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Calcium hardness increaser is a chemical that is used to raise the water hardness in pools and hot tubs. It is available from pool stores under various brands, but the active ingredient is always in one of two forms: calcium chloride and calcium chloride dihydrate.
There are many other household uses for calcium chloride beyond pool and spa care, from fish-keeping to home brewing to molecular gastronomy. But is it possible to substitute any other version for use in your pool or hot tub? And is it a way to potentially save some money?
Calcium hardness increaser and its purpose in pools and hot tubs
Calcium hardness increaser is a chemical used to raise the calcium hardness level in pools and hot tubs. This is important because the correct calcium hardness level helps to prevent scaling and corrosion, and it also makes the water feel softer.
There are a number of different brands of calcium hardness increaser, and the amount that you need to add will depend on the size of your pool or hot tub. Most products come with instructions on how to properly add the chemical to your water.
If you live in an area with soft water, you may need to add a significant amount of calcium hardness increaser to your pool or hot tub to get it up to acceptable levels. This is when buying in bulk for better discounts starts to seem attractive.
There are two main types of calcium hardness increaser: calcium chloride and calcium chloride dihydrate
Calcium chloride is the most common type of calcium hardness increaser, and it is typically sold in granular or flake form. Calcium chloride dihydrate is another type of calcium hardness increaser, and it is typically sold in powder form.
The key difference between calcium chloride and calcium chloride dihydrate is that calcium chloride is anhydrous, which means it doesn't have any water, while calcium chloride dihydrate has water molecules.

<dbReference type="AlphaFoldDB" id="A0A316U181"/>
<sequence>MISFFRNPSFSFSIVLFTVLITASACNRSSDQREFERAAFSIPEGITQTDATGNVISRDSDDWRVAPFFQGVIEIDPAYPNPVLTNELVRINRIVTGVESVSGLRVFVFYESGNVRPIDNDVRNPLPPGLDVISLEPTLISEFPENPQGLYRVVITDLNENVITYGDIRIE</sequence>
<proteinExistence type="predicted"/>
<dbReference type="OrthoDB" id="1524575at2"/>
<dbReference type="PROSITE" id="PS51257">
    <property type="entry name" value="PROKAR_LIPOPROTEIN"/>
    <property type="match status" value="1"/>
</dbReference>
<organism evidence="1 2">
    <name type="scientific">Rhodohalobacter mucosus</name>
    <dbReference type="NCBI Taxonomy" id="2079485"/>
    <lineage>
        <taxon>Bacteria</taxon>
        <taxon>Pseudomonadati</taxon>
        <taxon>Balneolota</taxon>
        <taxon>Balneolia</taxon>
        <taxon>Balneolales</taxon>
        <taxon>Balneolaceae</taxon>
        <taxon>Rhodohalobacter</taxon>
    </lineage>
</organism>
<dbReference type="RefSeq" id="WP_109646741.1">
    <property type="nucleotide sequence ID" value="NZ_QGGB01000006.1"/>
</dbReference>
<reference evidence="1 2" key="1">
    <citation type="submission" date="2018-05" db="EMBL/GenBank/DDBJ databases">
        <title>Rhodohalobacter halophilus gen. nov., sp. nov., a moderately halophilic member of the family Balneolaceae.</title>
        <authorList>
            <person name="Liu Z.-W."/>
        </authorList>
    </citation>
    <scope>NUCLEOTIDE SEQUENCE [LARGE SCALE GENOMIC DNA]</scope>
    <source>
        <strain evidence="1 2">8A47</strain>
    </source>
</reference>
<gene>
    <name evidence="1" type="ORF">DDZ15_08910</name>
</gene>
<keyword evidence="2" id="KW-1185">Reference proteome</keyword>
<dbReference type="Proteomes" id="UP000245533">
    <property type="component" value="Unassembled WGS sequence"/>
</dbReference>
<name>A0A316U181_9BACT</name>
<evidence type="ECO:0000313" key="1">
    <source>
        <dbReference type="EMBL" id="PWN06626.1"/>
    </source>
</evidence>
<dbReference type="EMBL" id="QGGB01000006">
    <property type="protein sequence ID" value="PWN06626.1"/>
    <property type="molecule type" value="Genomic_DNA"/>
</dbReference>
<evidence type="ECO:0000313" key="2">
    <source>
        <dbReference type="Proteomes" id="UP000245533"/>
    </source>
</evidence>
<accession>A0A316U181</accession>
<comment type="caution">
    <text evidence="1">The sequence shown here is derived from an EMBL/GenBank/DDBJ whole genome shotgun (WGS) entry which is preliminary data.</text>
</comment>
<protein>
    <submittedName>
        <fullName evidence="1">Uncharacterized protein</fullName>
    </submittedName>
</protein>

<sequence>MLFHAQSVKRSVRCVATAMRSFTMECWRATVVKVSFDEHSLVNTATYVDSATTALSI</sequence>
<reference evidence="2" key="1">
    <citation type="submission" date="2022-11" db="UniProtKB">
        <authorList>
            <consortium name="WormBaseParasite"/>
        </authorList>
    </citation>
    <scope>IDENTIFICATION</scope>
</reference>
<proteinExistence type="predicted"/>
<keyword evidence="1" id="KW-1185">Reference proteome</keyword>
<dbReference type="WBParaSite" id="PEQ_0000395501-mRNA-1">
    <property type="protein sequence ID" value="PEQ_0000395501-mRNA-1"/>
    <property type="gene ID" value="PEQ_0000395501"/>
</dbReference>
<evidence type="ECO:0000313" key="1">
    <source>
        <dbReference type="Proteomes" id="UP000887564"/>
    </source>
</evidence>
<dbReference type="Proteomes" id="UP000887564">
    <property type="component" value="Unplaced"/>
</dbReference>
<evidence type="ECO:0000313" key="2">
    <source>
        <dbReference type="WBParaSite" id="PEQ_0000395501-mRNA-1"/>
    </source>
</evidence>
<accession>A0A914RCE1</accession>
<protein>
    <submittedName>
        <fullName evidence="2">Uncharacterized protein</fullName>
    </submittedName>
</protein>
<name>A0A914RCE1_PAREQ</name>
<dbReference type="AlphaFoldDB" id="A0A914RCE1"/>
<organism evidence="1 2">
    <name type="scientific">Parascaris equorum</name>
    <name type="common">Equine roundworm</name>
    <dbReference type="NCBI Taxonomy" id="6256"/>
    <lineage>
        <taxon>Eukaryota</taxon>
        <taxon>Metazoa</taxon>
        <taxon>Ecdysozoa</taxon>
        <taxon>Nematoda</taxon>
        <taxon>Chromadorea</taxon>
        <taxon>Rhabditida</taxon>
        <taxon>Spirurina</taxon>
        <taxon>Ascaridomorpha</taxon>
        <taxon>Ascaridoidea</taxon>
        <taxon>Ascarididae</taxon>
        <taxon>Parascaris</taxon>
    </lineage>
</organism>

Both kinds of increaser are effective at increasing the hardness of water.
Why use a calcium hardness increaser substitute in place of traditional calcium hardness increaser?
There are a couple of reasons why you might want to use a calcium hardness increaser substitute in place of traditional calcium hardness increaser:
- First, substitutes are often cheaper and more readily available.
- Second, you might have simply run out of your regular version, and be wondering if you can use something else around the house in a pinch.
This is true of many spa and pool chemicals, such as using baking soda to raise pH and total alkalinity, or bleach as a chlorine shock. But what about increasing hardness?
What are some possible substitutes for calcium hardness increaser?
The main form of calcium chloride you may have around at home is in the form of a de-icer.
These types of calcium chloride flakes or pellets, by brands like DowFlake and Peladow, are sold to melt snow on your driveway. They are usually a similar purity (around 94%) as that sold as calcium hardness increaser by pool and spa care brands.
In some cases it can be cheaper, but not always, so it's worth shopping around. Often, you can get much larger quantities for around the same price. Compare this 25-lbs bag sold as a pool and spa product from Pool Mate:
And this 50-lbs bag sold as an ice melter from Snow Joe:
The pros and cons of using de-icer as a substitute for calcium hardness increaser
De-icer can be an effective substitute for calcium hardness increaser in a pinch, but it also comes with a few potential drawbacks:
- The pellets are usually large as they're designed to stick around to melt snow for as long as possible, whereas you want something that will dissolve as fast as possible in your pool or spa.
- It can be hard to tell the exact purity of each brand, and therefore to know with certainty whether it will be suitable.
- Additionally, de-icer can be more expensive than calcium hardness increaser, and come in larger quantities than you need.
- Measurements can be tricky and involve some trial and error, as the packages are not going to give you the information you need to calculate how much to use in your pool or hot tub.
Before using de-icer as a substitute for calcium hardness increaser, be sure to weigh the pros and cons to decide if it's the right choice for your needs. If you don't live in an area with very soft water, you may just never need large enough quantities for it to be worth looking for a substitute.
For example, this 4-lbs bag from Clorox is certainly going to last most spa owners a good amount of time:
The main substitute for calcium hardness increaser you might have at home is calcium chloride in the form of a de-icer.
While this can be used to raise the calcium hardness in your pool or spa in a pinch, there are also some drawbacks to be aware of.
If you're at all unsure, it's usually going to be safest to just order a pool-specific version of calcium hardness increaser and wait the extra few days for it to arrive.